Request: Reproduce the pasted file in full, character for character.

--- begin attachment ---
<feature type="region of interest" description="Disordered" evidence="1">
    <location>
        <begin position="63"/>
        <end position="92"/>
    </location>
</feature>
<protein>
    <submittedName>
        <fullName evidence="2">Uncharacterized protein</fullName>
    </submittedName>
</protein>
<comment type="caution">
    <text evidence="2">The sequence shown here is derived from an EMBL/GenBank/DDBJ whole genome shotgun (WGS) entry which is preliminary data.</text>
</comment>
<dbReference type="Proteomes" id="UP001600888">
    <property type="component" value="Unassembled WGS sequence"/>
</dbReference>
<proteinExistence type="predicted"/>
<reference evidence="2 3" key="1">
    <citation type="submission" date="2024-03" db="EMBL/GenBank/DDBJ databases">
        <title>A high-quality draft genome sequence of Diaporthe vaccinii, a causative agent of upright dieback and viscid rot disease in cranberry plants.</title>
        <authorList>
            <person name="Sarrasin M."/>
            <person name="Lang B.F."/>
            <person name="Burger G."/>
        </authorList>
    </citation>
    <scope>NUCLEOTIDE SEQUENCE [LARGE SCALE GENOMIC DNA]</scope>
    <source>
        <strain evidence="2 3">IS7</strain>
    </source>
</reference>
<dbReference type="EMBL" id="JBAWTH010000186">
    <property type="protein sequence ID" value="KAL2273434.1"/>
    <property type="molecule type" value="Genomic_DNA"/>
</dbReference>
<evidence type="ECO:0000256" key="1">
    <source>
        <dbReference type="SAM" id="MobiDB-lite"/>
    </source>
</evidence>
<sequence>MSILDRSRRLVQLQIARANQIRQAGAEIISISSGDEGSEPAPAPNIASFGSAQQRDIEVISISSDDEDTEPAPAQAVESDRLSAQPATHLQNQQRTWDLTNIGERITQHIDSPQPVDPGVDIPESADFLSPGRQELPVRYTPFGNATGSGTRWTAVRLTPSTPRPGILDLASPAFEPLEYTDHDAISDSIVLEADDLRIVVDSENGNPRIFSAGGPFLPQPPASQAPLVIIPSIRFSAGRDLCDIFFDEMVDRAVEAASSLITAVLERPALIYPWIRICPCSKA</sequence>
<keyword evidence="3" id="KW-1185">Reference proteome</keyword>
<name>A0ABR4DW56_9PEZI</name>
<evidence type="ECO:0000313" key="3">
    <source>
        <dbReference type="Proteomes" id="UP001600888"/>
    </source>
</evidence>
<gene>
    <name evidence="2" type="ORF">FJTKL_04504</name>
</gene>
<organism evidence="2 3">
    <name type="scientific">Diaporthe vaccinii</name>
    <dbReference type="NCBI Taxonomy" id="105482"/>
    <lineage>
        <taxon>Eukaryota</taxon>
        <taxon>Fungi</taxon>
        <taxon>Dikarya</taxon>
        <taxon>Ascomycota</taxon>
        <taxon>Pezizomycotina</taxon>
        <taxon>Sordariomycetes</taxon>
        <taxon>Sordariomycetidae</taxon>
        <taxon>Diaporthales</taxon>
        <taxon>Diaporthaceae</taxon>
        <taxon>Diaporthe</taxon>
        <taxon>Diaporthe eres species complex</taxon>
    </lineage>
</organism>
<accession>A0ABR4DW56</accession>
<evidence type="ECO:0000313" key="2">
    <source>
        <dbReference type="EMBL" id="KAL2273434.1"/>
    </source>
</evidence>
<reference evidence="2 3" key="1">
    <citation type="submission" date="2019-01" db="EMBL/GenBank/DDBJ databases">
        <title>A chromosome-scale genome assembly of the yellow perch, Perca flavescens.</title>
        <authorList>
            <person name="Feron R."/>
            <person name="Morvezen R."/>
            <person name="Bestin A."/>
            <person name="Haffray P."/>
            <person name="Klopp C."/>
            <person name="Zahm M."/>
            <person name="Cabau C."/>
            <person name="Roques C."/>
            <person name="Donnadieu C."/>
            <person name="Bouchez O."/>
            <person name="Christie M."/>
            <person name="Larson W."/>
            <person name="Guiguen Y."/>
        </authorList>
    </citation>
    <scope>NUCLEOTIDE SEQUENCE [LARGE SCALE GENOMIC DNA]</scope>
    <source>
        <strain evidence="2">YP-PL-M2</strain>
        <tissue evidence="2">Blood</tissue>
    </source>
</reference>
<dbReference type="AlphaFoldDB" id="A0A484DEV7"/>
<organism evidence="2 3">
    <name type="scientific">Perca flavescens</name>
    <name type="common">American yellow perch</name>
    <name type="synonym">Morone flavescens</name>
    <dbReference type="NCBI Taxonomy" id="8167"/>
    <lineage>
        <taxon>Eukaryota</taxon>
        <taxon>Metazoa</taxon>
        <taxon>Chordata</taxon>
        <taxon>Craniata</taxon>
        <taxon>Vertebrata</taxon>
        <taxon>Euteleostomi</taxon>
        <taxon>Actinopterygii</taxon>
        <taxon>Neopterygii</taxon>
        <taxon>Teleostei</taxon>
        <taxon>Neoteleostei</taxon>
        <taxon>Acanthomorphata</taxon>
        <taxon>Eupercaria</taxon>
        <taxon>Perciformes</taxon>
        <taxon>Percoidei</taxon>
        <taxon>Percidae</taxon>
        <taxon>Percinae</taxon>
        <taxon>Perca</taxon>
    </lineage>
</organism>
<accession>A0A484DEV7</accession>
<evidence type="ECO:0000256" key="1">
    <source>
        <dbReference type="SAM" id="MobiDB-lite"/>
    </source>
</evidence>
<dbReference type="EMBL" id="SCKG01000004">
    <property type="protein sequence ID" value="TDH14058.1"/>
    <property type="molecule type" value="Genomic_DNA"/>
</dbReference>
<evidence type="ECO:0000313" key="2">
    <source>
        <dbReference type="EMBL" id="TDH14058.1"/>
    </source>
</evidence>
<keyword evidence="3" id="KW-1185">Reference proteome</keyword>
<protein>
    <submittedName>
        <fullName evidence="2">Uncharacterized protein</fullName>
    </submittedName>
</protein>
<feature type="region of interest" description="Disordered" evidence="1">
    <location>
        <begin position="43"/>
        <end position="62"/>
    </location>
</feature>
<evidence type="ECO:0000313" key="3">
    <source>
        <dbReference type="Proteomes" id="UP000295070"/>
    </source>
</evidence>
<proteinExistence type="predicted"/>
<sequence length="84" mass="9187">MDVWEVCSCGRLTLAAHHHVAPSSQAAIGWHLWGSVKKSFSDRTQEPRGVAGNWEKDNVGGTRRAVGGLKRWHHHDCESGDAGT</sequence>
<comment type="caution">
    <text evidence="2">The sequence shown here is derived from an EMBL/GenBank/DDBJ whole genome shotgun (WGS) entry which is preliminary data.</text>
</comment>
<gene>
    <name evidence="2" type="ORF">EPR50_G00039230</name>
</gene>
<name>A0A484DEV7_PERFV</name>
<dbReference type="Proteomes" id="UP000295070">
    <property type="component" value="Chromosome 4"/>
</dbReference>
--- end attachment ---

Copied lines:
<feature type="region of interest" description="Disordered" evidence="1">
    <location>
        <begin position="63"/>
        <end position="92"/>
    </location>
</feature>
<protein>
    <submittedName>
        <fullName evidence="2">Uncharacterized protein</fullName>
    </submittedName>
</protein>
<comment type="caution">
    <text evidence="2">The sequence shown here is derived from an EMBL/GenBank/DDBJ whole genome shotgun (WGS) entry which is preliminary data.</text>
</comment>
<dbReference type="Proteomes" id="UP001600888">
    <property type="component" value="Unassembled WGS sequence"/>
</dbReference>
<proteinExistence type="predicted"/>
<reference evidence="2 3" key="1">
    <citation type="submission" date="2024-03" db="EMBL/GenBank/DDBJ databases">
        <title>A high-quality draft genome sequence of Diaporthe vaccinii, a causative agent of upright dieback and viscid rot disease in cranberry plants.</title>
        <authorList>
            <person name="Sarrasin M."/>
            <person name="Lang B.F."/>
            <person name="Burger G."/>
        </authorList>
    </citation>
    <scope>NUCLEOTIDE SEQUENCE [LARGE SCALE GENOMIC DNA]</scope>
    <source>
        <strain evidence="2 3">IS7</strain>
    </source>
</reference>
<dbReference type="EMBL" id="JBAWTH010000186">
    <property type="protein sequence ID" value="KAL2273434.1"/>
    <property type="molecule type" value="Genomic_DNA"/>
</dbReference>
<evidence type="ECO:0000256" key="1">
    <source>
        <dbReference type="SAM" id="MobiDB-lite"/>
    </source>
</evidence>
<sequence>MSILDRSRRLVQLQIARANQIRQAGAEIISISSGDEGSEPAPAPNIASFGSAQQRDIEVISISSDDEDTEPAPAQAVESDRLSAQPATHLQNQQRTWDLTNIGERITQHIDSPQPVDPGVDIPESADFLSPGRQELPVRYTPFGNATGSGTRWTAVRLTPSTPRPGILDLASPAFEPLEYTDHDAISDSIVLEADDLRIVVDSENGNPRIFSAGGPFLPQPPASQAPLVIIPSIRFSAGRDLCDIFFDEMVDRAVEAASSLITAVLERPALIYPWIRICPCSKA</sequence>
<keyword evidence="3" id="KW-1185">Reference proteome</keyword>
<name>A0ABR4DW56_9PEZI</name>
<evidence type="ECO:0000313" key="3">
    <source>
        <dbReference type="Proteomes" id="UP001600888"/>
    </source>
</evidence>
<gene>
    <name evidence="2" type="ORF">FJTKL_04504</name>
</gene>
<organism evidence="2 3">
    <name type="scientific">Diaporthe vaccinii</name>
    <dbReference type="NCBI Taxonomy" id="105482"/>
    <lineage>
        <taxon>Eukaryota</taxon>
        <taxon>Fungi</taxon>
        <taxon>Dikarya</taxon>
        <taxon>Ascomycota</taxon>
        <taxon>Pezizomycotina</taxon>
        <taxon>Sordariomycetes</taxon>
        <taxon>Sordariomycetidae</taxon>
        <taxon>Diaporthales</taxon>
        <taxon>Diaporthaceae</taxon>
        <taxon>Diaporthe</taxon>
        <taxon>Diaporthe eres species complex</taxon>
    </lineage>
</organism>
<accession>A0ABR4DW56</accession>
<evidence type="ECO:0000313" key="2">
    <source>
        <dbReference type="EMBL" id="KAL2273434.1"/>
    </source>
</evidence>
<reference evidence="2 3" key="1">
    <citation type="submission" date="2019-01" db="EMBL/GenBank/DDBJ databases">
        <title>A chromosome-scale genome assembly of the yellow perch, Perca flavescens.</title>
        <authorList>
            <person name="Feron R."/>
            <person name="Morvezen R."/>
            <person name="Bestin A."/>
            <person name="Haffray P."/>
            <person name="Klopp C."/>
            <person name="Zahm M."/>
            <person name="Cabau C."/>
            <person name="Roques C."/>
            <person name="Donnadieu C."/>
            <person name="Bouchez O."/>
            <person name="Christie M."/>
            <person name="Larson W."/>
            <person name="Guiguen Y."/>
        </authorList>
    </citation>
    <scope>NUCLEOTIDE SEQUENCE [LARGE SCALE GENOMIC DNA]</scope>
    <source>
        <strain evidence="2">YP-PL-M2</strain>
        <tissue evidence="2">Blood</tissue>
    </source>
</reference>
<dbReference type="AlphaFoldDB" id="A0A484DEV7"/>
<organism evidence="2 3">
    <name type="scientific">Perca flavescens</name>
    <name type="common">American yellow perch</name>
    <name type="synonym">Morone flavescens</name>
    <dbReference type="NCBI Taxonomy" id="8167"/>
    <lineage>
        <taxon>Eukaryota</taxon>
        <taxon>Metazoa</taxon>
        <taxon>Chordata</taxon>
        <taxon>Craniata</taxon>
        <taxon>Vertebrata</taxon>
        <taxon>Euteleostomi</taxon>
        <taxon>Actinopterygii</taxon>
        <taxon>Neopterygii</taxon>
        <taxon>Teleostei</taxon>
        <taxon>Neoteleostei</taxon>
        <taxon>Acanthomorphata</taxon>
        <taxon>Eupercaria</taxon>
        <taxon>Perciformes</taxon>
        <taxon>Percoidei</taxon>
        <taxon>Percidae</taxon>
        <taxon>Percinae</taxon>
        <taxon>Perca</taxon>
    </lineage>
</organism>
<accession>A0A484DEV7</accession>
<evidence type="ECO:0000256" key="1">
    <source>
        <dbReference type="SAM" id="MobiDB-lite"/>
    </source>
</evidence>
<dbReference type="EMBL" id="SCKG01000004">
    <property type="protein sequence ID" value="TDH14058.1"/>
    <property type="molecule type" value="Genomic_DNA"/>
</dbReference>
<evidence type="ECO:0000313" key="2">
    <source>
        <dbReference type="EMBL" id="TDH14058.1"/>
    </source>
</evidence>
<keyword evidence="3" id="KW-1185">Reference proteome</keyword>
<protein>
    <submittedName>
        <fullName evidence="2">Uncharacterized protein</fullName>
    </submittedName>
</protein>
<feature type="region of interest" description="Disordered" evidence="1">
    <location>
        <begin position="43"/>
        <end position="62"/>
    </location>
</feature>
<evidence type="ECO:0000313" key="3">
    <source>
        <dbReference type="Proteomes" id="UP000295070"/>
    </source>
</evidence>
<proteinExistence type="predicted"/>
<sequence length="84" mass="9187">MDVWEVCSCGRLTLAAHHHVAPSSQAAIGWHLWGSVKKSFSDRTQEPRGVAGNWEKDNVGGTRRAVGGLKRWHHHDCESGDAGT</sequence>
<comment type="caution">
    <text evidence="2">The sequence shown here is derived from an EMBL/GenBank/DDBJ whole genome shotgun (WGS) entry which is preliminary data.</text>
</comment>
<gene>
    <name evidence="2" type="ORF">EPR50_G00039230</name>
</gene>
<name>A0A484DEV7_PERFV</name>
<dbReference type="Proteomes" id="UP000295070">
    <property type="component" value="Chromosome 4"/>
</dbReference>